But before he could get into the Army Air Corps Cadet Corps, he had to undergo rigorous physical and mental examinations — even more physical tests than usual because he had tuberculosis as a child and had spots on his lungs. But eventually he passed the physical in Salt Lake City, then took and passed a 6-hour mental test in Boise.

The Cadet Corps was for pilots in training.

“You have to go through three flight schools, first for smaller airplanes, next for a bit bigger and the next a bit bigger again,” Hyder said. “If you make it through all those, then they send you to an Air Corps base and you’re made an officer.”

Promoted to second lieutenant, Hyder headed for Columbia, S.C. for training on B-25s.

The B-25 was a medium fighter bomber used by many Allied air forces in every theater of World War II and afterward. It saw service across four decades. The twin-engine bomber carried eight forward-firing 50-caliber machine guns, two rear gun turrets and bombs. Its crew included a pilot, copilot, navigator and two rear gunners.

“It was a pretty good-sized airplane, and very, very noisy,” Hyder said. ‘That’s one of the reasons my hearing’s not too good.”

After training in South Carolina, Hyder and his fellow pilots were ordered to pick up their new airplanes in Georgia and fly to California.

“The airplane I got was a bad airplane,” Hyder said. “It wouldn’t fly straight all the time, it would just weave back and forth. I got to California and told them I was not about to take this airplane into combat because it will not fly straight.”

Engineers from the factory in California worked on rerigging the plane so it would fly better, then encouraged Hyder to test it out. Hyder’s copilot, a gunner and an ATC navigator went with him on the flight.

“I was flying along only at about 2,000 feet — not very high — and all of a sudden there was huge explosion and it flipped right over on its back, so I had to Split S [an air combat maneuver to right the plane] out of it and I barely missed the ground. I was in a cow pasture and I looked out and the cow was right next to me,” Hyder said.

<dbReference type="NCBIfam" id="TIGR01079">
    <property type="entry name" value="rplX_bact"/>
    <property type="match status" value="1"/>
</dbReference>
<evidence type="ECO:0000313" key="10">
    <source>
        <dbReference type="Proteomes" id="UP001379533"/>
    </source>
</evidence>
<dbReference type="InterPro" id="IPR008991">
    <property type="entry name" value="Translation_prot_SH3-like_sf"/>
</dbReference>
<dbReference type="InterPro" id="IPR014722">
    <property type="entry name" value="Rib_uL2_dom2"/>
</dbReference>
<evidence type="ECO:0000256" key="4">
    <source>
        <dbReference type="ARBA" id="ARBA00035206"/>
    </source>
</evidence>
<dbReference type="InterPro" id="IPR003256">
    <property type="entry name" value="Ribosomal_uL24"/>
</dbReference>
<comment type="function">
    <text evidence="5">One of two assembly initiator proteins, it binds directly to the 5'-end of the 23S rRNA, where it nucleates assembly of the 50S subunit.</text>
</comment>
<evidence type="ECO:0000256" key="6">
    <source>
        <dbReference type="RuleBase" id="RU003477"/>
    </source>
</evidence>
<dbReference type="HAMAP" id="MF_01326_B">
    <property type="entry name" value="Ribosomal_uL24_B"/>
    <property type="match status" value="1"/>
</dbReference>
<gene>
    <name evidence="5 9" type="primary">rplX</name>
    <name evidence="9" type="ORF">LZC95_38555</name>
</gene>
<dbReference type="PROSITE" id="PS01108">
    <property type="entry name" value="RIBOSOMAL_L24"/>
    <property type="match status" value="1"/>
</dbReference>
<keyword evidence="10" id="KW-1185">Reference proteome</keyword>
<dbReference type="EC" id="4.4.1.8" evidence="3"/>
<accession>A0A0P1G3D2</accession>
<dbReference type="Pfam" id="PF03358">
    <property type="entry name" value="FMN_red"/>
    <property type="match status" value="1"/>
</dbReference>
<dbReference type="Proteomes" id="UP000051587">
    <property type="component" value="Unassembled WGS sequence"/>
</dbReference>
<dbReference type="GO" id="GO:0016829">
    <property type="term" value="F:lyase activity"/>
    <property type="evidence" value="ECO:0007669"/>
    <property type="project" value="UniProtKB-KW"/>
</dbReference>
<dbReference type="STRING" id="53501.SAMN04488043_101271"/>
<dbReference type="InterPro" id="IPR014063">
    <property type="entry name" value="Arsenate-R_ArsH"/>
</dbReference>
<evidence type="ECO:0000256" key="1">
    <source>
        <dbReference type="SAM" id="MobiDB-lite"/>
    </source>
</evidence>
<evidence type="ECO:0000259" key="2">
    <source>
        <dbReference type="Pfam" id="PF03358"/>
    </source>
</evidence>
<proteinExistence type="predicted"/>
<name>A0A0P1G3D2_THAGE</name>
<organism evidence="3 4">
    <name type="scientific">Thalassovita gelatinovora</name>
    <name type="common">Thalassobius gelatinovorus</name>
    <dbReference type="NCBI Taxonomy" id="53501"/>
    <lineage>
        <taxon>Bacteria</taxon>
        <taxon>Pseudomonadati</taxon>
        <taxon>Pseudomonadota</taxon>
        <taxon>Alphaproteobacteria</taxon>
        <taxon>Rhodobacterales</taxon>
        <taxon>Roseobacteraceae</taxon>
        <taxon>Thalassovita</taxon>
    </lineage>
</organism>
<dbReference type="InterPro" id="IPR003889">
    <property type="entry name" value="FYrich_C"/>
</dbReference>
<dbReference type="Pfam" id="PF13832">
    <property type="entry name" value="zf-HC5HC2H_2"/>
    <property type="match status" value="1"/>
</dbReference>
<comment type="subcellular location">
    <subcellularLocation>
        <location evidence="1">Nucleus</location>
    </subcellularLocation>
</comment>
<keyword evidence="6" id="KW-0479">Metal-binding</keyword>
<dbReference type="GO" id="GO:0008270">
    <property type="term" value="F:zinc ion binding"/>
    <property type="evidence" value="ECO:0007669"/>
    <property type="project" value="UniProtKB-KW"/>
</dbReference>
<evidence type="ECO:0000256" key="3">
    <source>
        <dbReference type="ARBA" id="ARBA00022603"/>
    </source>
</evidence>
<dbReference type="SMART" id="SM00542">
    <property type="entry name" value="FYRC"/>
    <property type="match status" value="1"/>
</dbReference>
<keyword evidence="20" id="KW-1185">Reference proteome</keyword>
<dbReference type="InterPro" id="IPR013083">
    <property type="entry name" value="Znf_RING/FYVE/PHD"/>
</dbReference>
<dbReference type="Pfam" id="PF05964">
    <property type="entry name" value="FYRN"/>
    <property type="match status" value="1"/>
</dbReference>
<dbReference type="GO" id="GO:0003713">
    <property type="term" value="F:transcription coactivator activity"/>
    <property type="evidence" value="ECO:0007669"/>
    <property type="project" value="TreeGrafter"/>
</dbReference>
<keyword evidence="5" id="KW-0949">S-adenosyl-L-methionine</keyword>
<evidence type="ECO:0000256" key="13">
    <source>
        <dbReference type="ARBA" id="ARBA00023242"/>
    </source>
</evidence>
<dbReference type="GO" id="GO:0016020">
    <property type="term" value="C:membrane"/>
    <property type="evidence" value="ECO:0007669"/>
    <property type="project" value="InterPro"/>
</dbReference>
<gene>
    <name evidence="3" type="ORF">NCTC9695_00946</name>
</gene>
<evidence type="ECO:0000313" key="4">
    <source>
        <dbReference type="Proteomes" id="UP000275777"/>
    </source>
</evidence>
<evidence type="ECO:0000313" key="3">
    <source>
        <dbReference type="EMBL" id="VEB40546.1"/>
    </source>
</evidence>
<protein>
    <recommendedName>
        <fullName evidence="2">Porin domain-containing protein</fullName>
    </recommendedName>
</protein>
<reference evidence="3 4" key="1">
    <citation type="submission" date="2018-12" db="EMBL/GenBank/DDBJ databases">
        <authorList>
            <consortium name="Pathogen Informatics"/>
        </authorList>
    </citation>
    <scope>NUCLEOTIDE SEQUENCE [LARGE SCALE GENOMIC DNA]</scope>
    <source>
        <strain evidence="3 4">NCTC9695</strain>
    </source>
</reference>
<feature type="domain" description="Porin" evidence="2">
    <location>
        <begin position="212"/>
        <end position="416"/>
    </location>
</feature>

He came upon an air field and made a crash landing. Everyone aboard quickly escaped the plane to avoid a potential explosion.

Hyder later learned that one of the nacelle doors was opening and closing during flight, causing the plane to wobble. The explosion aboard the plane occurred when air caught the open nacelle door and ripped it off. Bigger than Hyder’s couch, the door flew through one of the engines, knocking two blades off the propeller and unbalancing the craft.

When Hyder finally got another plane, he was bound for Australia — a challenging trip involving five legs over five days.

“Our first trip was to Hawaii,” Hyder said. “We had to fly just a certain way to get there. We had already checked the system out. We had to start out at 166 miles per hour, which is slow for a B-25. We would fly at 166 for so long, then could increase it just a little bit.”